Of course helmets are worn by choice, not law, in Montreal . It’s hard to see Melbourne risking the outlay and the number of bikes which would work, say 3000, with the helmet problem hanging over the scheme.
I’m also surprised that Bixi would get mixed up in what could be a mess. They are selling so well around the world, why would they come to this party with so many unanswered questions?
David Byrne (Talking Heads) on the bike sharing scheme in Paris
[…] almost certain to fail. Most attention has focussed on the compulsory helmet requirement but as I noted last week, this is a program that addresses a need that doesn’t exist and is designed in a way that will […]
Your $80 figure is pretty much irrelevant – in Montreal, no one uses these bikes for more than 30 minutes at a time, except for a few clueless tourists who havn’t read the signs properly. Therefore once you have paid your subscription (daily, monthly or yearly), all trips are free.
Alan, I have to disagree with your assumption that public transport in Melbourne is great by world standards. Melbourne is a city of size that does not have a metro. Trams limp along, not able to control traffic lights like every other tram network I’m aware of. It can take me over 10 minutes to tram-crawl the few blocks along Elizabeth St. A wait for a city-circle train can be 20 minutes.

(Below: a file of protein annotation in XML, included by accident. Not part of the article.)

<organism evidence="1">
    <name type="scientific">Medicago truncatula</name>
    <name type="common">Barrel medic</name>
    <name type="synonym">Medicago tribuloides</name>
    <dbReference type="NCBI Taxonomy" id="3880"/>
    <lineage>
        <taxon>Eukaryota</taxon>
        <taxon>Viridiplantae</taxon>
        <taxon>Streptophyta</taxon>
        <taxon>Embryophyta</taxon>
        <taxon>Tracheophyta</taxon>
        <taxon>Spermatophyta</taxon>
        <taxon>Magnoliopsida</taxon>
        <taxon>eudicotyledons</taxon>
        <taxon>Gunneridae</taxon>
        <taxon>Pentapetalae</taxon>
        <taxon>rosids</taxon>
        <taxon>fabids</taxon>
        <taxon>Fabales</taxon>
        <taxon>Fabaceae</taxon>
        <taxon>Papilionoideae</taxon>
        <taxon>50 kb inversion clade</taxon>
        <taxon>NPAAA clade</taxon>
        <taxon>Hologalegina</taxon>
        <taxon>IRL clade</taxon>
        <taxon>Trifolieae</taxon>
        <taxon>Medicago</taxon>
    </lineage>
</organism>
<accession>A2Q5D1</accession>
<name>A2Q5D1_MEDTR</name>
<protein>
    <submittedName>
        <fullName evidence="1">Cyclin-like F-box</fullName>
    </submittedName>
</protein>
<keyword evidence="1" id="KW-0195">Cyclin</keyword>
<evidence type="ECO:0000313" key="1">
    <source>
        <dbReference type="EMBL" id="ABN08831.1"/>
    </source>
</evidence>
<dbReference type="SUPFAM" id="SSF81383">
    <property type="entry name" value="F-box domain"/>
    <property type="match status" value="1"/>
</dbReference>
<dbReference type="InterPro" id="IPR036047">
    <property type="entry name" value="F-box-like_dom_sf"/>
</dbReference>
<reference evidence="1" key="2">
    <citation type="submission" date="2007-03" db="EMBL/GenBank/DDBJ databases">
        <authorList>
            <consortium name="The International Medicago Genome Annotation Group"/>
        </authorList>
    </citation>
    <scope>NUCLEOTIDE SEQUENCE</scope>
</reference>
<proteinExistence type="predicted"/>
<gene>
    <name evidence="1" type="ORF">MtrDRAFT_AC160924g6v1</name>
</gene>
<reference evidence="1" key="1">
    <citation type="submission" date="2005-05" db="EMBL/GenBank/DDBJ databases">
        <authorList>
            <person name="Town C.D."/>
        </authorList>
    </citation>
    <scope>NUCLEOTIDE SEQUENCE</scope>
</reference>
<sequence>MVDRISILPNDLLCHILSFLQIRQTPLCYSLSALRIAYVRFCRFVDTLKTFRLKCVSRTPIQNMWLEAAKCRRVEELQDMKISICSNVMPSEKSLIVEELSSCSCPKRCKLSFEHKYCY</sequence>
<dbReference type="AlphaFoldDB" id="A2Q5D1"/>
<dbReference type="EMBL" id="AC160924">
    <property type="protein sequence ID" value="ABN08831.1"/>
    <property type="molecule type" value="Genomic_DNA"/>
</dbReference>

A share bike scheme is exactly what the city needs. I’d love to be able to zoom to the VIc Market at lunch time… something not doable at the moment. I would not have to worry about security for my own bike or where to park it (a huge issue in Melbourne). Shame about the helmet laws.
Public bike hire schemes have not failed anywhere else that they’ve been introduced. In fact, they have changed transport culture in many cities (eg Barcelona, Paris) and been highly successful. Mike’s right about Montreal, look at their station map http://www.bixi.com/the-stations. The helmet laws are the only factor I’m concerned about, and perhaps the fact that the scheme is managed by RACV who are sketchy about projected growth rates and generally a bit lack lustre on their public info.